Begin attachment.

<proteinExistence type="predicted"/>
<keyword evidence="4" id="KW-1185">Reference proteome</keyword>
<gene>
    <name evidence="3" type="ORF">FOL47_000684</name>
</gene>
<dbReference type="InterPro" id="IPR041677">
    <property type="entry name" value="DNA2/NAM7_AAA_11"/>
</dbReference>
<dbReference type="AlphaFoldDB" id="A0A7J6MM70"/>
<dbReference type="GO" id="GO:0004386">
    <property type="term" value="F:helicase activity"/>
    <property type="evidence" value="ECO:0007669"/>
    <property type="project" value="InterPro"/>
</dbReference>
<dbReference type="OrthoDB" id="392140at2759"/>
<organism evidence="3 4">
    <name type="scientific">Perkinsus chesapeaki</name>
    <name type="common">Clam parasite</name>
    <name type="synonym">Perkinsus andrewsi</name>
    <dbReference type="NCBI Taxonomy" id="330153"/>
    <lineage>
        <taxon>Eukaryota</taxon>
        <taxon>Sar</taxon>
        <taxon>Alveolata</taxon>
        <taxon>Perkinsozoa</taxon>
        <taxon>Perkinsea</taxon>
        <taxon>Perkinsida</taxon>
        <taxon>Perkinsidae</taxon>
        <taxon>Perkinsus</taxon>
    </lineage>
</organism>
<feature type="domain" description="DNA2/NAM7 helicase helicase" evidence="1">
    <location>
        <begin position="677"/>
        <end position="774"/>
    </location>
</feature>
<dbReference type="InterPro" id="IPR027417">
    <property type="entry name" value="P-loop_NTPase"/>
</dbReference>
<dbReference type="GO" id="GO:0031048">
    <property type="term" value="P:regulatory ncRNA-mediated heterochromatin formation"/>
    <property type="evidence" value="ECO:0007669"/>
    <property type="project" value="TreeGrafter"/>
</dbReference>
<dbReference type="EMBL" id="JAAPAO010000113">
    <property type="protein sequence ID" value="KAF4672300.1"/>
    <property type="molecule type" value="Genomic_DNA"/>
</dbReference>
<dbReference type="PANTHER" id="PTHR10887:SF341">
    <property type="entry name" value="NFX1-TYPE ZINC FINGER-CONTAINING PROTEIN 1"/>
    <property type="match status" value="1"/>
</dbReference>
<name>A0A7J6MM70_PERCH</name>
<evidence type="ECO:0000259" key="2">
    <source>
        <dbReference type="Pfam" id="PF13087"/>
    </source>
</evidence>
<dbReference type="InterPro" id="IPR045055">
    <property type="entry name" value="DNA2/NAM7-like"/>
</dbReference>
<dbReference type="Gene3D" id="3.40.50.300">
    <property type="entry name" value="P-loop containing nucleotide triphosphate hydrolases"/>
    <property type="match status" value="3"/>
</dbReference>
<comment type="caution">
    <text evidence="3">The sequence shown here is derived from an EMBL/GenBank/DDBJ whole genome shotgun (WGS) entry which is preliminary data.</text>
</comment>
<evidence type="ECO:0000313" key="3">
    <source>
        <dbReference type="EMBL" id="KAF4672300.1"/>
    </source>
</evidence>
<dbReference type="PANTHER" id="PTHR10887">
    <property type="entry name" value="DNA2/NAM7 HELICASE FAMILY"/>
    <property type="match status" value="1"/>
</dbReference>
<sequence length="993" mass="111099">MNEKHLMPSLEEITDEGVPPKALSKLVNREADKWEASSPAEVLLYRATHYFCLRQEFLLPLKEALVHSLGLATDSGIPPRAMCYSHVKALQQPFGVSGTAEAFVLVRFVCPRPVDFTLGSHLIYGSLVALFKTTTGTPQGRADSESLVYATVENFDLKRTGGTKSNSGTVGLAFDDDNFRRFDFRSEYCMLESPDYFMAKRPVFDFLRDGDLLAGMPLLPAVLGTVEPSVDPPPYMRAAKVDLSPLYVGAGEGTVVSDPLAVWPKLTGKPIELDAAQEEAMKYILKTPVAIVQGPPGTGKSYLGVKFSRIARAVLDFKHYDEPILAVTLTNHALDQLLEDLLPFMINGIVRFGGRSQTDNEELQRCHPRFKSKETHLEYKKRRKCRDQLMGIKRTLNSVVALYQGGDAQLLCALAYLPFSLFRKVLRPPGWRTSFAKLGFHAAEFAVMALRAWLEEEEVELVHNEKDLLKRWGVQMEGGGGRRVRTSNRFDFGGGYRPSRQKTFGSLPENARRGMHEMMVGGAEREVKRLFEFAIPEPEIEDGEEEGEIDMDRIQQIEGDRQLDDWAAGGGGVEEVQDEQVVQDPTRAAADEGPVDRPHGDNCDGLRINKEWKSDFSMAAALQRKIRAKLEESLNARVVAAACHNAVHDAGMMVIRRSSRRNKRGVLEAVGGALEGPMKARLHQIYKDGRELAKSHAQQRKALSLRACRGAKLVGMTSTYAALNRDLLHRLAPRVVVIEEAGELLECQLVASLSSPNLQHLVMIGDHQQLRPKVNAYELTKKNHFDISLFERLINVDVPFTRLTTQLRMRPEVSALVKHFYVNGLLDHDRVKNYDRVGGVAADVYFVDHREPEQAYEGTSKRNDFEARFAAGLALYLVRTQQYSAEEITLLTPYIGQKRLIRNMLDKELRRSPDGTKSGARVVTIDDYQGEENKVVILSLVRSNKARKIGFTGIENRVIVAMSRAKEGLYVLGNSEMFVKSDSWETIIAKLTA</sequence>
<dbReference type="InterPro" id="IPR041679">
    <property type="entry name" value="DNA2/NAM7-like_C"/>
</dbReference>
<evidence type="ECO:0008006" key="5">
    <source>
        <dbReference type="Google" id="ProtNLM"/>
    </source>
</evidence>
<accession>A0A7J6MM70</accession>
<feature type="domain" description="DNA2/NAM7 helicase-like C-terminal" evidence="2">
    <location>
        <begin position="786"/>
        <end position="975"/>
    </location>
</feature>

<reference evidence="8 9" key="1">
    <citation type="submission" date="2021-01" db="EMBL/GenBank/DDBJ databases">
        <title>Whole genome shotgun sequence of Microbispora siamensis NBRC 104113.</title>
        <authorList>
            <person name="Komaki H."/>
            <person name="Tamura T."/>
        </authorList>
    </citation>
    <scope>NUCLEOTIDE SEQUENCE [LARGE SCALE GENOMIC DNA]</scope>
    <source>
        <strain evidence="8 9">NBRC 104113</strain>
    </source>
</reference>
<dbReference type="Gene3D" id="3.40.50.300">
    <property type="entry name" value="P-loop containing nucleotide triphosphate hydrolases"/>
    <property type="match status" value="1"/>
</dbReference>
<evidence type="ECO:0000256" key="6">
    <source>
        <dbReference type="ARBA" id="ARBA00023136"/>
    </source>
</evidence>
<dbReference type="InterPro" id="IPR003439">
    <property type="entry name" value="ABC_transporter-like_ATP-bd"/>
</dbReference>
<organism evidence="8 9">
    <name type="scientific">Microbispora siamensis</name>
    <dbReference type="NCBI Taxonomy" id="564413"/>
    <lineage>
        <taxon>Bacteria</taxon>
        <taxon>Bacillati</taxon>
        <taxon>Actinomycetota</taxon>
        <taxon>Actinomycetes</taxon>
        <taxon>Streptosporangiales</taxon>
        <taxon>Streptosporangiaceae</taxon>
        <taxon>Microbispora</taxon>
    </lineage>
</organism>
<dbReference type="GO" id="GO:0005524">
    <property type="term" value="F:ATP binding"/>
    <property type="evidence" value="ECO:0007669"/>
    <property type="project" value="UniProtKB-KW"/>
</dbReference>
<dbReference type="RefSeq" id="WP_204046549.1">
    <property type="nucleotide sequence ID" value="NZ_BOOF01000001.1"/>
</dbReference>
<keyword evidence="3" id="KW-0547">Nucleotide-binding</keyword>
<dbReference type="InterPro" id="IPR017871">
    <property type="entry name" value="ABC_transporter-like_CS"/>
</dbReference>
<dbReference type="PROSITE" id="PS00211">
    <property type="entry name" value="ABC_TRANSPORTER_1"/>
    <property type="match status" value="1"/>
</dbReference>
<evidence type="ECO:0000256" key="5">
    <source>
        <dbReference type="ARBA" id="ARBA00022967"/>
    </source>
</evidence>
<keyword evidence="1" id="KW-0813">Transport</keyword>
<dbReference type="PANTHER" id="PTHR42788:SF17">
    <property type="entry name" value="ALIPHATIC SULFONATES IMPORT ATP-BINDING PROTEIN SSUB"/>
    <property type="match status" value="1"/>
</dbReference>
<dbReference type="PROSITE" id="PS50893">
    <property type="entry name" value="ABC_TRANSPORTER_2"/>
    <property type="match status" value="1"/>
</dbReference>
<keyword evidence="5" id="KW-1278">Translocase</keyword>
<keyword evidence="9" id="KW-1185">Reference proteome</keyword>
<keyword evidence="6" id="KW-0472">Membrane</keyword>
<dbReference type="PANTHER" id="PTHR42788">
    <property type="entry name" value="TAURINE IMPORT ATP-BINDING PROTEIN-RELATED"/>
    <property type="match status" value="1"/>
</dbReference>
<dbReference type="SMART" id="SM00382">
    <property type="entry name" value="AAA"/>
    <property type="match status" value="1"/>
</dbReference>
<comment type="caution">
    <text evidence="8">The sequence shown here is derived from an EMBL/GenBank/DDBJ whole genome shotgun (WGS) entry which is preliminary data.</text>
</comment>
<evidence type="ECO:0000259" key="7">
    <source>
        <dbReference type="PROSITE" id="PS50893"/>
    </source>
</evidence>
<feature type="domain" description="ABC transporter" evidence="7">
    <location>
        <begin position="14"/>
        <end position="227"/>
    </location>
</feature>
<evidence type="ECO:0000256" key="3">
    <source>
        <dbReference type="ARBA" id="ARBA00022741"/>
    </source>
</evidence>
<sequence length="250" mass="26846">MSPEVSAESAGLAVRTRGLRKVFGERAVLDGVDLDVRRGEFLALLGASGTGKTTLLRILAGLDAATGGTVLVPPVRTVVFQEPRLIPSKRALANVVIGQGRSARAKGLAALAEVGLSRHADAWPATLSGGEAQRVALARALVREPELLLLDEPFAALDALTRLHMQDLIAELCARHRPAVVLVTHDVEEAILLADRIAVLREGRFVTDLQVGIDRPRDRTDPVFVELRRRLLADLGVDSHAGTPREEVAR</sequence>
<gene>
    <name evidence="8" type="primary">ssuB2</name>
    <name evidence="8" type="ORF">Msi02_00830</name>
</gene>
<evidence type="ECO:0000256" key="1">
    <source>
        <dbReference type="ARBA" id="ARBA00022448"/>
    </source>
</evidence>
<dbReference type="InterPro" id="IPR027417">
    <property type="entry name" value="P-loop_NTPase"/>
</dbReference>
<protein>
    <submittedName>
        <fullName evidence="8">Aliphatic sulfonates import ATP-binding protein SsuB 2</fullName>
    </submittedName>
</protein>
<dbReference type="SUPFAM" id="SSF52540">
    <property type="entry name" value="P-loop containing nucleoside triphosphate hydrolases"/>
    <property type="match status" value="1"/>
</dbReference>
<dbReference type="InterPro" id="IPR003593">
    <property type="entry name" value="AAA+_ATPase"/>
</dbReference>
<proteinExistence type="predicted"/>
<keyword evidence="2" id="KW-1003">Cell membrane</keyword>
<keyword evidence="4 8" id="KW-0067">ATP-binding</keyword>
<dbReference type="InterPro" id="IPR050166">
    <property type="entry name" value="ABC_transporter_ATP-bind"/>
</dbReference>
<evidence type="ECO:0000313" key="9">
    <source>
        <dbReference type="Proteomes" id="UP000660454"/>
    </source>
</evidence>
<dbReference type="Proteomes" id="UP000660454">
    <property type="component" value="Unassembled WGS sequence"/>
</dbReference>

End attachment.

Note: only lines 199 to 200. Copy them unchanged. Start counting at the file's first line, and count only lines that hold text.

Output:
    <source>
        <dbReference type="ARBA" id="ARBA00022448"/>